Check that the zip is a quality one, moves easily, doesn’t catch on fabric, and is non-rusting.
The fly needs to be nylon waterproofed with polyurethane or polyurethane and silicone coatings. Ideally, a fly should cover all your tent, including windows and doors, to provide maximum protection from the rain.
Will you need to carry this tent great distances? Is it for car camping?
Some of the larger tents are extremely heavy to carry – even from the car to the campsite. Can you manage this on your own?
Some family tents are so large when packed up in their bags that they would not fit on roof racks. So, consider that before you commit to purchase. Plus, you need some serious muscles to get that tent up on the roof of your car.
If you haven’t camped in a tent before, you may not be aware how horrendous it is to wake up in the morning to everything being damp.
Your clothing has touched the sides of the tent and now it’s wet. Your bedding is damp, and condensation is all over the tent.
That is why ventilation is paramount. There are two key points to remember:
What are you looking for in a tent, apart from the factors listed above? Consider what is important to you and your camping experience.
Some points you might want to consider include:
For a family tent that gets a lot of use, you need a good, strong floor. Ensure the floor is made of something durable.
The flooring should protect you and your belongings from any moisture seeping in to your tent, but it's recommended that you use a ‘footprint’ on every tent you use. A footprint is a piece of specifically designed and shaped fabric, or tarp, that goes under your tent to protect it from the ground and will protect your tent from abrasions.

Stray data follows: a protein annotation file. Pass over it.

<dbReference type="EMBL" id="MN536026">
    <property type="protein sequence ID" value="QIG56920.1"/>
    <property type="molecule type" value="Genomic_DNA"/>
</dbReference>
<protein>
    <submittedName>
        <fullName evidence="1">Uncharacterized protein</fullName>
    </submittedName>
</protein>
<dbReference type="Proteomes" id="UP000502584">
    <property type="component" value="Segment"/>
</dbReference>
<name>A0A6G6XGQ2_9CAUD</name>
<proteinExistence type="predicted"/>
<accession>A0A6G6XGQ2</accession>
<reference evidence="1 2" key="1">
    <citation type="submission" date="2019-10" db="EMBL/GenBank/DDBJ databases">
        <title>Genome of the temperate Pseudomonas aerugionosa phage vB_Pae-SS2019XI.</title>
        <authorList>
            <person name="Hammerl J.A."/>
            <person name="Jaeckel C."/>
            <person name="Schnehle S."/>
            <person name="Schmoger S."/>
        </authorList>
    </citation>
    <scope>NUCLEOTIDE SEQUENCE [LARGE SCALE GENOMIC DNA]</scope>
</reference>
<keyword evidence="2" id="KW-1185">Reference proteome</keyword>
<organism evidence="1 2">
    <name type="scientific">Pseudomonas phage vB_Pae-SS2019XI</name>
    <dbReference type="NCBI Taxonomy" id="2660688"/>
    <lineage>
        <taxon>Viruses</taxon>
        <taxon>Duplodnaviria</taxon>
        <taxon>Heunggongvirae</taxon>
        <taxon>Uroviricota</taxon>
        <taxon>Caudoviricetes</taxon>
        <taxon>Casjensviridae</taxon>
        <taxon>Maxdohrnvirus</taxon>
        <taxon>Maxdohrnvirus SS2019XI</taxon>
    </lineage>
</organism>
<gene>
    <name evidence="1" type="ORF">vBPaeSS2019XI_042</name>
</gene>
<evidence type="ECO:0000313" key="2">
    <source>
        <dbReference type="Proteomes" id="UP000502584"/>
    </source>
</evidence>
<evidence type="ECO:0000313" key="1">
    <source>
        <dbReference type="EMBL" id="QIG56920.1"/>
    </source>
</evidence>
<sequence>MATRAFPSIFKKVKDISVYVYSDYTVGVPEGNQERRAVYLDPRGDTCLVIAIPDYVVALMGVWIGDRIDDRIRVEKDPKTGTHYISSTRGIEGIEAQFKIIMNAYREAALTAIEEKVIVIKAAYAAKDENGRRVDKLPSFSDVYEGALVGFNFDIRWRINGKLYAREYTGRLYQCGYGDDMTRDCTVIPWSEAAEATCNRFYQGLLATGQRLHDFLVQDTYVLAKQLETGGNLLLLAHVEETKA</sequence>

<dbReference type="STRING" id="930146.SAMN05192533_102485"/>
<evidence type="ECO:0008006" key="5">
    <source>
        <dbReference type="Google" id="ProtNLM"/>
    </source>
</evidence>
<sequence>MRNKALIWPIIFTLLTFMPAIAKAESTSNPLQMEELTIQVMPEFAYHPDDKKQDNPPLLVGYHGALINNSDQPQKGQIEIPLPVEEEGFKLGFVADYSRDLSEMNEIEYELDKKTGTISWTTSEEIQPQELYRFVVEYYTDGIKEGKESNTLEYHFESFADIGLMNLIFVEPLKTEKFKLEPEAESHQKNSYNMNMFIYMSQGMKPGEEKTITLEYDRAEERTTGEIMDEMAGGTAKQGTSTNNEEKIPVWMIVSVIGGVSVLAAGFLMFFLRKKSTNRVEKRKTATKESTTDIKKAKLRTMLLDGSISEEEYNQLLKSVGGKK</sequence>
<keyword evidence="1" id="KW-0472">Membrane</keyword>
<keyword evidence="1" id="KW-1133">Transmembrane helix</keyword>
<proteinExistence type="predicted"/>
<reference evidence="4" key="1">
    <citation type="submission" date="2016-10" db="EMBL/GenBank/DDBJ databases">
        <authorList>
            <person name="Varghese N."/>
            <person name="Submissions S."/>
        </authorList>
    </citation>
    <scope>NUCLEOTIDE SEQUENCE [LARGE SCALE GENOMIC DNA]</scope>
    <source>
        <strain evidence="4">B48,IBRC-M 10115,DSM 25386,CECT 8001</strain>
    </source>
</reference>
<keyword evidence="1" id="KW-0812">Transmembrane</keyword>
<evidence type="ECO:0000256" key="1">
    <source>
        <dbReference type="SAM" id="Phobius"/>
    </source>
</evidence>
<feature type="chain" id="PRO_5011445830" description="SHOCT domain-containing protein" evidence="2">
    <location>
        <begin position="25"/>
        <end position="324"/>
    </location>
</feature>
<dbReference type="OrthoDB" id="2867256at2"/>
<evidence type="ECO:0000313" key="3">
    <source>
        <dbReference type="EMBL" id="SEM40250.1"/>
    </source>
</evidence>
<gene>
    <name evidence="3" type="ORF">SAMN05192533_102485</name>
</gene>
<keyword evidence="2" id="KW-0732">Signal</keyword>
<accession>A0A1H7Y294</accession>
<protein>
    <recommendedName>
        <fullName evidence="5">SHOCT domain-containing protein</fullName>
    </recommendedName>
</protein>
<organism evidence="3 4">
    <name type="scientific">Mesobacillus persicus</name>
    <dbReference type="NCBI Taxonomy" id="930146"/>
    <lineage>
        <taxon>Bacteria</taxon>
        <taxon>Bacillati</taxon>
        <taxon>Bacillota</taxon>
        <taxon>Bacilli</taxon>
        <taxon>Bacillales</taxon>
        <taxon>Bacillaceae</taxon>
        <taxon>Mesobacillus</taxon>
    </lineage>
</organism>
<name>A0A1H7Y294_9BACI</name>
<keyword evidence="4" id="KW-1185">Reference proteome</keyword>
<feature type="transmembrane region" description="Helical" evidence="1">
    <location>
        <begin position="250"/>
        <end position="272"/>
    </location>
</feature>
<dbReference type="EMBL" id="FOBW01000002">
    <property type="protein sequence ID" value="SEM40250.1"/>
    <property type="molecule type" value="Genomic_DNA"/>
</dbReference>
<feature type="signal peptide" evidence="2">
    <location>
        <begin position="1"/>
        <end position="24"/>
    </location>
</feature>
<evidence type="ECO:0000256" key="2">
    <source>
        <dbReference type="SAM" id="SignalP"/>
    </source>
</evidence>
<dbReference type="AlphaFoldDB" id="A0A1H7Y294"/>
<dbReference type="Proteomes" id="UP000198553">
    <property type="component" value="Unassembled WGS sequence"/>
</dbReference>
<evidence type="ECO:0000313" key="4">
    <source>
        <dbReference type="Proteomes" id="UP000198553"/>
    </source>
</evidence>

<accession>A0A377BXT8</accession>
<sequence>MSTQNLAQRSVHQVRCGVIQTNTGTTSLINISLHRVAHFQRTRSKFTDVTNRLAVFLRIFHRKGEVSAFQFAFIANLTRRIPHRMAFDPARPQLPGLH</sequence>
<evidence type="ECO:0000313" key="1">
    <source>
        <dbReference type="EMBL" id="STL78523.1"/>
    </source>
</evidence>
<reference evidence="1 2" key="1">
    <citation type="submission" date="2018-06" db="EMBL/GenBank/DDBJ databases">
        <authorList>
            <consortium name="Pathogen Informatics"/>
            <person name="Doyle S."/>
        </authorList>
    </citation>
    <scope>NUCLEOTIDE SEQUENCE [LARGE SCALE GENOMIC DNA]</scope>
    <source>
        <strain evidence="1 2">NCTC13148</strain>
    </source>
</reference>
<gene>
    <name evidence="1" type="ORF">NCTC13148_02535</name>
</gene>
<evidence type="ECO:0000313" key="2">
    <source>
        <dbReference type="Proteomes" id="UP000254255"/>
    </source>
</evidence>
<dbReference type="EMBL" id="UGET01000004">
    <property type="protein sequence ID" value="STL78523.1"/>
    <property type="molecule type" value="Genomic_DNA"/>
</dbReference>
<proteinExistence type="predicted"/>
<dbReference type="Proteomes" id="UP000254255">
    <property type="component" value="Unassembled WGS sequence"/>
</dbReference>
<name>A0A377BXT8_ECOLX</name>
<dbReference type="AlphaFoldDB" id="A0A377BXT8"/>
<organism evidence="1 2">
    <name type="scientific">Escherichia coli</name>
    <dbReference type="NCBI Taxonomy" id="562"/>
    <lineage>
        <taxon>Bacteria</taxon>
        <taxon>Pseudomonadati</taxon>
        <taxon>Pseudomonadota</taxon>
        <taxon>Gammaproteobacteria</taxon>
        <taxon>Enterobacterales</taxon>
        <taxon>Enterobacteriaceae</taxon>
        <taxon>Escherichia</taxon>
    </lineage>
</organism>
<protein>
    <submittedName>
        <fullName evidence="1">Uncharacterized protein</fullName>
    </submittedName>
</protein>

Many tent manufacturers will offer a footprint as an option to purchase. This footprint will be stronger than your tent bottom and save wear and tear on your tent.
Always use one, but it does not have to be one from the manufacturer of the tent. You can use Tyvek (building material), which highlights how basic the footprint can be!
This is the big decision for everyone. How much to spend on a tent? We all have different budgets, but it must be stressed that quality costs.
Buying cheap will cost you more in the long run when the tent fails you. Of course, not everyone can spend a huge fortune on a tent, but sometimes the really, really cheap tents are cheap for a reason. Think to yourself before you buy: why is this tent so cheap compared to others with the same features? It might just come down to the materials and manufacturer.
Another factor to consider is the conditions that you expect the tent to survive in. If you are going to spend your time camping in extreme conditions – with ice, snow, and high winds – then spend as much money as you can on that tent, because you will need a reliable piece of equipment to save you from misery.
When you decide on a specific tent, shop around.
Like everything, camping gear prices vary greatly between stores. Don't buy a tent in a shop until you have checked what other stores are selling that tent for. Just because the salesperson says it’s a bargain doesn't necessarily mean that it is.
Watch out for sales too – tents can be discounted up to 40-50% by some manufacturers at certain times of the year.
Scenario: So, you have purchased this great tent, and something goes wrong. You go back to the manufacturer, and they don’t want to know you.
That is why after-sales service is more important than the service you received when buying the tent.
Before you buy, read up on the manufacturer of the tent you are considering. See what its website says about faults, etc.
Read reviews on blogs and forums about people who have had experiences with the company.
Look for manufacturers that provide warranties on their products and stand behind the items they sell. Read that fine print too, which states what any warranty does and doesn't cover. Many of the quality manufacturers of gear are so confident in their product they give lifetime guarantees on their equipment. Once again, research on the internet will help you determine that.